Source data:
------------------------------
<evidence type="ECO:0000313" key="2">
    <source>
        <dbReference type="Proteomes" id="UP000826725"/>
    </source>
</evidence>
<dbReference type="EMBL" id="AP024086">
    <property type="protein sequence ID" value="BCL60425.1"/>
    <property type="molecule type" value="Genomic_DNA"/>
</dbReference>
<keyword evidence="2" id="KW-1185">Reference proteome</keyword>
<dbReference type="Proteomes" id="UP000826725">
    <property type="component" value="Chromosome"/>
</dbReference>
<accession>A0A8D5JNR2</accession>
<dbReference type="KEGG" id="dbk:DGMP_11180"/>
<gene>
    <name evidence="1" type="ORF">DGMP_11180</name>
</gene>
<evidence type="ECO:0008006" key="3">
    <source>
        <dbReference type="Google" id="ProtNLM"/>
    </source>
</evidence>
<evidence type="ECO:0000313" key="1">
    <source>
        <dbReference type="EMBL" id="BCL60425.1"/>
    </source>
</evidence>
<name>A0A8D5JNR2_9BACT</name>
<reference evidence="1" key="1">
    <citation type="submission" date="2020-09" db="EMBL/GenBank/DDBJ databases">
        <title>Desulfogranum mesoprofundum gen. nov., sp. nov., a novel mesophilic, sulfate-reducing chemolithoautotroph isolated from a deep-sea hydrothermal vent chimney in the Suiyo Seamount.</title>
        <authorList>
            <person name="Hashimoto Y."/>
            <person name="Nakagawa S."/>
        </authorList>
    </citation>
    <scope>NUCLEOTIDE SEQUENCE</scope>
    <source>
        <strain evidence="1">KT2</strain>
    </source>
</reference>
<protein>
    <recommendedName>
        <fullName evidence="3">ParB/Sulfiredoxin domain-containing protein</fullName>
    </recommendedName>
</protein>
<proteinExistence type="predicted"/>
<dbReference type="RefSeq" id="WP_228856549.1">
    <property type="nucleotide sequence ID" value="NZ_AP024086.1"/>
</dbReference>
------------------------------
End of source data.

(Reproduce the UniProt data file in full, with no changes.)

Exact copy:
<evidence type="ECO:0000313" key="2">
    <source>
        <dbReference type="Proteomes" id="UP000826725"/>
    </source>
</evidence>
<dbReference type="EMBL" id="AP024086">
    <property type="protein sequence ID" value="BCL60425.1"/>
    <property type="molecule type" value="Genomic_DNA"/>
</dbReference>
<keyword evidence="2" id="KW-1185">Reference proteome</keyword>
<dbReference type="Proteomes" id="UP000826725">
    <property type="component" value="Chromosome"/>
</dbReference>
<accession>A0A8D5JNR2</accession>
<dbReference type="KEGG" id="dbk:DGMP_11180"/>
<gene>
    <name evidence="1" type="ORF">DGMP_11180</name>
</gene>
<evidence type="ECO:0008006" key="3">
    <source>
        <dbReference type="Google" id="ProtNLM"/>
    </source>
</evidence>
<evidence type="ECO:0000313" key="1">
    <source>
        <dbReference type="EMBL" id="BCL60425.1"/>
    </source>
</evidence>
<name>A0A8D5JNR2_9BACT</name>
<reference evidence="1" key="1">
    <citation type="submission" date="2020-09" db="EMBL/GenBank/DDBJ databases">
        <title>Desulfogranum mesoprofundum gen. nov., sp. nov., a novel mesophilic, sulfate-reducing chemolithoautotroph isolated from a deep-sea hydrothermal vent chimney in the Suiyo Seamount.</title>
        <authorList>
            <person name="Hashimoto Y."/>
            <person name="Nakagawa S."/>
        </authorList>
    </citation>
    <scope>NUCLEOTIDE SEQUENCE</scope>
    <source>
        <strain evidence="1">KT2</strain>
    </source>
</reference>
<protein>
    <recommendedName>
        <fullName evidence="3">ParB/Sulfiredoxin domain-containing protein</fullName>
    </recommendedName>
</protein>
<proteinExistence type="predicted"/>
<dbReference type="RefSeq" id="WP_228856549.1">
    <property type="nucleotide sequence ID" value="NZ_AP024086.1"/>
</dbReference>